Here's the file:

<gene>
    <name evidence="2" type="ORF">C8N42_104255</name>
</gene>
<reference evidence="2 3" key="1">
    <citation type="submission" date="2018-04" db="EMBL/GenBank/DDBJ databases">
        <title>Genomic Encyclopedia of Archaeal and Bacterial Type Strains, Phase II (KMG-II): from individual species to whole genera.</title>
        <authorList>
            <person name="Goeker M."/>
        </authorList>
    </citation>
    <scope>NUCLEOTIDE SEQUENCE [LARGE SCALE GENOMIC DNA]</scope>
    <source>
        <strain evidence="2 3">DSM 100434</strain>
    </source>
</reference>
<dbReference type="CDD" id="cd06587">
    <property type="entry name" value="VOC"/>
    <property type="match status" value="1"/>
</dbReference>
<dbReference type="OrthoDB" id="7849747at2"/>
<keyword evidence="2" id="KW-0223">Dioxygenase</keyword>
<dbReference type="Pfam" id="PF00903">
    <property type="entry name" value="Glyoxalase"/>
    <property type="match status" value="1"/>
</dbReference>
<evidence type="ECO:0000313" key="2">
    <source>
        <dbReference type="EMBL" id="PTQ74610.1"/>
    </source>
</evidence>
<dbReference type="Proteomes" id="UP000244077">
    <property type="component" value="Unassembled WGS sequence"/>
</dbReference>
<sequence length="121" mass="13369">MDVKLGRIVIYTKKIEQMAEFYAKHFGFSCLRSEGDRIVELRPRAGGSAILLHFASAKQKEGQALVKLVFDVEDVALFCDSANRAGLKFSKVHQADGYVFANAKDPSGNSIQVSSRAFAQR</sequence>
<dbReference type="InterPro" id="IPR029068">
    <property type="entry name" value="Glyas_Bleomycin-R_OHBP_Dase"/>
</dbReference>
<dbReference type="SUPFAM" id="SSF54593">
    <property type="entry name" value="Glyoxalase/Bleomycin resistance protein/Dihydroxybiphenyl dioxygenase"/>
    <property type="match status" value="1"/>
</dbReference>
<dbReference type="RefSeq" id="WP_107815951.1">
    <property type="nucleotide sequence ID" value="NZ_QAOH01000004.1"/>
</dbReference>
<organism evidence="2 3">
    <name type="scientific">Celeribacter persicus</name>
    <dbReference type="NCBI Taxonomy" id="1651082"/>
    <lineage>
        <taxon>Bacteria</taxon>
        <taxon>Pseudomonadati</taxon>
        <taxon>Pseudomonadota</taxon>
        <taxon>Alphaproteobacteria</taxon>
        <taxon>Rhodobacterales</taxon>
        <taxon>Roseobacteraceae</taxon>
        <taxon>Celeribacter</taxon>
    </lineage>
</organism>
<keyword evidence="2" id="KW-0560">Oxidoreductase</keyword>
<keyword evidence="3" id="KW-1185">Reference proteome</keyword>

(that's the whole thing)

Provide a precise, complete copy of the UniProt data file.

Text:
<gene>
    <name evidence="2" type="ORF">C8N42_104255</name>
</gene>
<reference evidence="2 3" key="1">
    <citation type="submission" date="2018-04" db="EMBL/GenBank/DDBJ databases">
        <title>Genomic Encyclopedia of Archaeal and Bacterial Type Strains, Phase II (KMG-II): from individual species to whole genera.</title>
        <authorList>
            <person name="Goeker M."/>
        </authorList>
    </citation>
    <scope>NUCLEOTIDE SEQUENCE [LARGE SCALE GENOMIC DNA]</scope>
    <source>
        <strain evidence="2 3">DSM 100434</strain>
    </source>
</reference>
<dbReference type="CDD" id="cd06587">
    <property type="entry name" value="VOC"/>
    <property type="match status" value="1"/>
</dbReference>
<dbReference type="OrthoDB" id="7849747at2"/>
<keyword evidence="2" id="KW-0223">Dioxygenase</keyword>
<dbReference type="Pfam" id="PF00903">
    <property type="entry name" value="Glyoxalase"/>
    <property type="match status" value="1"/>
</dbReference>
<evidence type="ECO:0000313" key="2">
    <source>
        <dbReference type="EMBL" id="PTQ74610.1"/>
    </source>
</evidence>
<dbReference type="Proteomes" id="UP000244077">
    <property type="component" value="Unassembled WGS sequence"/>
</dbReference>
<sequence length="121" mass="13369">MDVKLGRIVIYTKKIEQMAEFYAKHFGFSCLRSEGDRIVELRPRAGGSAILLHFASAKQKEGQALVKLVFDVEDVALFCDSANRAGLKFSKVHQADGYVFANAKDPSGNSIQVSSRAFAQR</sequence>
<dbReference type="InterPro" id="IPR029068">
    <property type="entry name" value="Glyas_Bleomycin-R_OHBP_Dase"/>
</dbReference>
<dbReference type="SUPFAM" id="SSF54593">
    <property type="entry name" value="Glyoxalase/Bleomycin resistance protein/Dihydroxybiphenyl dioxygenase"/>
    <property type="match status" value="1"/>
</dbReference>
<dbReference type="RefSeq" id="WP_107815951.1">
    <property type="nucleotide sequence ID" value="NZ_QAOH01000004.1"/>
</dbReference>
<organism evidence="2 3">
    <name type="scientific">Celeribacter persicus</name>
    <dbReference type="NCBI Taxonomy" id="1651082"/>
    <lineage>
        <taxon>Bacteria</taxon>
        <taxon>Pseudomonadati</taxon>
        <taxon>Pseudomonadota</taxon>
        <taxon>Alphaproteobacteria</taxon>
        <taxon>Rhodobacterales</taxon>
        <taxon>Roseobacteraceae</taxon>
        <taxon>Celeribacter</taxon>
    </lineage>
</organism>
<keyword evidence="2" id="KW-0560">Oxidoreductase</keyword>
<keyword evidence="3" id="KW-1185">Reference proteome</keyword>